From the avocet design he came up with as the logo of the RSPB to designs for over 70 dust jackets for the well-known New Naturalist series of books, the artwork of the late Robert Gillmor (1936-2022) will be familiar to lots of readers, even if many of them never knew his name.
The cover of the sale catalogue that Dominic Winter (20/24% buyer’s premium) produced for a March 1 auction in South Cerney, Gloucestershire, featured the artwork for one of those dust jackets, a coloured linocut of White-fronted Geese used as the cover of a 1999 issue of Wildfowl & Wetlands magazine.
It sold for £1050, but it was ornithological works by others that brought higher bids.
At Low Tide, a pencil, watercolour and gouache on paper study by Charles Tunnicliffe of oystercatchers, redshanks, knots and other birds associated with Britain’s seashores was the most expensive of them, at £10,400.
Among several works by wildlife artist and author Eric Ennion (1900-81) for which the bidding reached higher than expected levels, an undated pencil, watercolour and gouache study of curlews flying was sold for £2000, while the long-tailed tits seen in one of the accompanying illustrations realised £1600 online.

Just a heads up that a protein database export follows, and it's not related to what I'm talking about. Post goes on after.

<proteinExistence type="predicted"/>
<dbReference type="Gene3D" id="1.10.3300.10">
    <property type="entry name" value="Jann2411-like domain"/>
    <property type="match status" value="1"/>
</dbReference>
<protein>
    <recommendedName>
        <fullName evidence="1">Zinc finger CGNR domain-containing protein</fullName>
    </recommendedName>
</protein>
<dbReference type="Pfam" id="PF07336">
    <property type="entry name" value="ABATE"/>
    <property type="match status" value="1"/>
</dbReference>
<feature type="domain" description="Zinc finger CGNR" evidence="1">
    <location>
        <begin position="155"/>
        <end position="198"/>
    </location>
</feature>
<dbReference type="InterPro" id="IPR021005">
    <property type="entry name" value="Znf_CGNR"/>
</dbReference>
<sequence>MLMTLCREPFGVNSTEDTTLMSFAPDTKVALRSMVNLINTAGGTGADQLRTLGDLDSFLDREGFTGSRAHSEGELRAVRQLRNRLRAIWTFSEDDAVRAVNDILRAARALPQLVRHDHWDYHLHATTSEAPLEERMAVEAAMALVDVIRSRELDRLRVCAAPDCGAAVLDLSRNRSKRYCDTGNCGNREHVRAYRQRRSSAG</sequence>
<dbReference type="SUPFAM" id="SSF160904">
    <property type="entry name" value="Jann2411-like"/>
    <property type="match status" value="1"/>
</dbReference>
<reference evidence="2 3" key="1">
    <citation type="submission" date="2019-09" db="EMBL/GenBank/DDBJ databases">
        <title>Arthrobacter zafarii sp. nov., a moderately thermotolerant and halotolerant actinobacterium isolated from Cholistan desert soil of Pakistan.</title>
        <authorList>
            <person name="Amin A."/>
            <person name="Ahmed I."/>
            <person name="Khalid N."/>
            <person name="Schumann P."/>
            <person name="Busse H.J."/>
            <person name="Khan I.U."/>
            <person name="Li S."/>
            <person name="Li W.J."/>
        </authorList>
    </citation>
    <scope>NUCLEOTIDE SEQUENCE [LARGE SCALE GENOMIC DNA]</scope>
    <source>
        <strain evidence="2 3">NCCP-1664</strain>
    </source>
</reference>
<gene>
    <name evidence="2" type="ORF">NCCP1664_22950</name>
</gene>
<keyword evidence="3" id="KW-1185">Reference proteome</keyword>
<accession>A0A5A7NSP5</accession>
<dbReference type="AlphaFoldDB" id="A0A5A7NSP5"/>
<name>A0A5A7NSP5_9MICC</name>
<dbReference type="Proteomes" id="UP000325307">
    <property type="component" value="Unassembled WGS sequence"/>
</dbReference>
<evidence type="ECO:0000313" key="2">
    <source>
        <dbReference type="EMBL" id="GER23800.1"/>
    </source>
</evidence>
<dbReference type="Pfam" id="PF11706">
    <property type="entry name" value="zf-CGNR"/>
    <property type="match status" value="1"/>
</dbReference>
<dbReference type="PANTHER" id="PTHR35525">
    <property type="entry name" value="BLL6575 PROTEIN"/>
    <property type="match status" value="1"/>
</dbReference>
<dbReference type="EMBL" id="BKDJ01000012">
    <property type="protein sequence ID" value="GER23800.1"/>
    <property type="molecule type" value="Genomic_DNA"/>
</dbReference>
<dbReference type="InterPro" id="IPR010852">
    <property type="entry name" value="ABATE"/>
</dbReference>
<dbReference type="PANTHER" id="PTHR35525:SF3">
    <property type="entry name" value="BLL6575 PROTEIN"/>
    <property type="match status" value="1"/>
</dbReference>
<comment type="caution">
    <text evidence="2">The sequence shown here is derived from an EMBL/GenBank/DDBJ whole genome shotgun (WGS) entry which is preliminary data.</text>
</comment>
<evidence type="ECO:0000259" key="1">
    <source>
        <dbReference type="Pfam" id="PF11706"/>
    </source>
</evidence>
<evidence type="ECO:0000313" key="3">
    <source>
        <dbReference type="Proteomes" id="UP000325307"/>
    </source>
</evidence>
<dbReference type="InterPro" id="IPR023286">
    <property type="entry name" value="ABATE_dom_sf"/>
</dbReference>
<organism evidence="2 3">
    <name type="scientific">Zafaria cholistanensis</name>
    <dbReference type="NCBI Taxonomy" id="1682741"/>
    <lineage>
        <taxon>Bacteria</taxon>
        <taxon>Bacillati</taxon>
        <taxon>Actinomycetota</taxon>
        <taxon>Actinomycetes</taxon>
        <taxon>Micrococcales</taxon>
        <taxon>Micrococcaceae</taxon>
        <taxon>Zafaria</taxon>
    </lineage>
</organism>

Voyage of Discovery
Two pen and ink studies made during Scott’s 1901-04 Discovery expedition to the Antarctic, the work of Edward Wilson, the ship’s assistant surgeon, both sold well.
An ink drawing captioned ‘Young Emperor Penguin Chick, kept alive 3 months on the ship’, sold at £2000, while another of an ‘Adelie Penguin and Chick’ made £1600.
An album of bookplates sold for £1000. It comprised 57 of them dating from the 18th-20th centuries.
They were mostly British and among their number was one in a distinctive style that many readers could already have identified as the work of Aubrey Beardsley before spotting the tiny initials at lower left of the accompanying illustration.
Originally designed for his own use and published as such in his book Fifty Drawings, this particular work had actually been sold in advance by Beardsley to a “sympathique and amusing collector”, his friend Herbert Charles Pollitt.
A great many lots in the sale offered maps, one of which is featured here.
Hark! Hark! The Dogs do Bark! was billed as a serio-cartographic exercise of 1914 that depicts the protagonists at the outbreak of the First World War as the dogs that best represent their national stereotypes.
The British bulldog bites the nose of the German Dachshund while an Austrian mongrel is having its tail squashed by a Russian steamroller. Above them all a British sailor holds the strings of a British Fleet.
It sold at £1100 to an online bidder.